Wednesday, November 19, 2014

{Trekkin' Tips} Backpacking the Na Pali Coast


Backpacking the Na Pali Coast / Kalalau Trail is something that I am fortunate to have done twice now and is a must for anyone into the hiking, camping, or exploring scene. It truly is such an amazing hike and Kalalau Beach is such a special place. I wanted to give a few tips or maybe insights on the trail itself as well as what you really need from my perspective. I know that everyone is different and has different comfort levels, so this really is just a general idea of what to expect and what might be helpful for you to have or not have if you decide to take on this adventure - which you totally should.

Here are my 5 tips to Backpacking the Na Pali Coast

1.) CLOTHING: Depending on the time of year (we hiked it both times in September) you really don't need much clothing. I would suggest: 
  • 1 pair of quick dry/breathable shorts
  • 2 shirts (one to hike in and one to sleep in if needed)
  • 2 pairs of socks (there is something wonderful about putting on a clean pair of socks)
  • Hiking/trail shoes - We both hiked in our Salomon Speedcross trail shoes both times and they were amazing. From drying fast when wet to having great contact on slick surfaces, these shoes were the bomb. Hiking boots are alright but I think they would be much too heavy for this type of hiking. You do cross a few river's so it's nice to have something on your feet that will dry fast and won't weigh you down.
  • Flip flops (optional - but nice to have)
  • 1 swim suit (optional) yes there are nuddies on Kalalau Beach so get comfortable with the uncomfortable.
  • 1 surong (optional) - I basically lived in these things - love them.
  • bandana/headband if that's your style - helps with the dripping sweat you'll for sure encounter.
  • 1 pair undies/bra
  • sunglasses

2.) GEAR
  • Backpack - something that you feel comfortable having on your body for several hours.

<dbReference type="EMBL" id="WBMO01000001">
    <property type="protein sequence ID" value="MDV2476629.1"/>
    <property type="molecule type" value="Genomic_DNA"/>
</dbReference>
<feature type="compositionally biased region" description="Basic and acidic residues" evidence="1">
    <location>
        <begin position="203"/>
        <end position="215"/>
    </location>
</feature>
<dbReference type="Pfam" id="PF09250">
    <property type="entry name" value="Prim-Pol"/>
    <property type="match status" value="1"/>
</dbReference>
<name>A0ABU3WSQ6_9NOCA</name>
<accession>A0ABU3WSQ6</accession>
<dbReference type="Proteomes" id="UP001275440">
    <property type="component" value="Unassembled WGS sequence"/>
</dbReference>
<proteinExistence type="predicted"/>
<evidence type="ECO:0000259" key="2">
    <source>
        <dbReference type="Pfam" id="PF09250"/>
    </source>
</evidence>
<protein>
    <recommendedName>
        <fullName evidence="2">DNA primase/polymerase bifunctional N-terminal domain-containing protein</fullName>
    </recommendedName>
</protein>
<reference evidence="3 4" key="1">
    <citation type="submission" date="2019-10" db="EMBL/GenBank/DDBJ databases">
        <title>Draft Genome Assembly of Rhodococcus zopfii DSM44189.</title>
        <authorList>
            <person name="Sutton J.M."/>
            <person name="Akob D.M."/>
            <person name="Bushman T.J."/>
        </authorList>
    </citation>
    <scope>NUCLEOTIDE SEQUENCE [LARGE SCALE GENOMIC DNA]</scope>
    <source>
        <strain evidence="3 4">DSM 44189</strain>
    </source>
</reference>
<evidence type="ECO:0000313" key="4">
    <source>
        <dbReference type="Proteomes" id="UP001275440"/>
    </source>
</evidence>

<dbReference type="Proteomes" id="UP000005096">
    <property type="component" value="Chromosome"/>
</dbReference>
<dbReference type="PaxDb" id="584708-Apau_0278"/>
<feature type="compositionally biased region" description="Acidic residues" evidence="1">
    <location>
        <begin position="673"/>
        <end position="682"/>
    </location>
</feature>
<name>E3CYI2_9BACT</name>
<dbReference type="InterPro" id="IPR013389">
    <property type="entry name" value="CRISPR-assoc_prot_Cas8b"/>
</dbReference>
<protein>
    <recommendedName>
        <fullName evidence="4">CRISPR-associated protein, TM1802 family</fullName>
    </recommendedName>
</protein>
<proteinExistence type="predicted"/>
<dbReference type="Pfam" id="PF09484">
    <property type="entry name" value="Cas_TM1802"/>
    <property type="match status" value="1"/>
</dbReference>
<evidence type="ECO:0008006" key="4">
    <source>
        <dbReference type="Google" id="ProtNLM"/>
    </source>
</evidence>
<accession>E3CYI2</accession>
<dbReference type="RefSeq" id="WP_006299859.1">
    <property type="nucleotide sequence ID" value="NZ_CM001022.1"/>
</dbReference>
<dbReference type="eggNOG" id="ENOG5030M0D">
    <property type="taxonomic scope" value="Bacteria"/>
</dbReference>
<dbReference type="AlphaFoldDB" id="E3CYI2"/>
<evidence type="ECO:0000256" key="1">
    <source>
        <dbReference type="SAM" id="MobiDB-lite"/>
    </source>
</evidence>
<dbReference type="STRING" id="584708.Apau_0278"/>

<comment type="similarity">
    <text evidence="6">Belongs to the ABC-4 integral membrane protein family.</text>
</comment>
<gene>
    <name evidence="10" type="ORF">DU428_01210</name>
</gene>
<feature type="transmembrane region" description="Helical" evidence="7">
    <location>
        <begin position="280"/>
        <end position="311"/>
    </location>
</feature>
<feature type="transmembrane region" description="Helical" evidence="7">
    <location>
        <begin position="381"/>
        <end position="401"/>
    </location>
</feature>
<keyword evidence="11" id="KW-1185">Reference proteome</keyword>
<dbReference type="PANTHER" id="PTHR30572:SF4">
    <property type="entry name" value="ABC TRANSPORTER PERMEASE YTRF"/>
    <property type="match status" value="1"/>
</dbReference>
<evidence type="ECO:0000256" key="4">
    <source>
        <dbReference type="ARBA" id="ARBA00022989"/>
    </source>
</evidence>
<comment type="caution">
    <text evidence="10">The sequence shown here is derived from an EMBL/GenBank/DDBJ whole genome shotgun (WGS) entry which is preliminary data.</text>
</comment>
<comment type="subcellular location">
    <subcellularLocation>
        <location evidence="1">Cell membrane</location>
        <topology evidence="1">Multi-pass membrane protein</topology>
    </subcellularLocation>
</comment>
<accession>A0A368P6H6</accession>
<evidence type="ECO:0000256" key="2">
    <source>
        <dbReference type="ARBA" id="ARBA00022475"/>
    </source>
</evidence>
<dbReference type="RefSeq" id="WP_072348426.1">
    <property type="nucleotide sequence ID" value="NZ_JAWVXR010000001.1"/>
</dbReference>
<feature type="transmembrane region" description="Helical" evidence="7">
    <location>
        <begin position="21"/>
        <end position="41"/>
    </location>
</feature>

• Tent or tarp - this is kind of an optional thing as there are plenty of tree's for shelter, but it is nice having something fairly clean to crawl into.
  • Light weight sleeping bag or sheet - really a sheet is all you need. We brought a light weight sleeping bag but it was too hot. We used it mostly to lay over our sleeping pads.
  • Sleeping pad - again another optional item. The beach offer a little bit of support but it really just depends on your comfort level. We saw people out there with very minimal gear and seemed to be just fine.
  • Water filter (optional) - There is an amazing waterfall that provides crystal clear, cold water but we didn't want to risk stomach issues being so far from civilization. There were plenty of people that were not filtering their water and seemed to be just fine. We don't like playing Russian Roulette with our water supply so we filtered all of our water.
  • Water bottle or bladder - this one's obvious.
  • Stove/Gas/Bowl/Spoon - We brought a couple of freeze dry meals along with some oatmeal packets and nuts and used our little pocket rocket stove to boil water and make our meals. If you want to jazz up your freeze dry meals bring a little bag a mixed seasonings, it really helps the taste factor.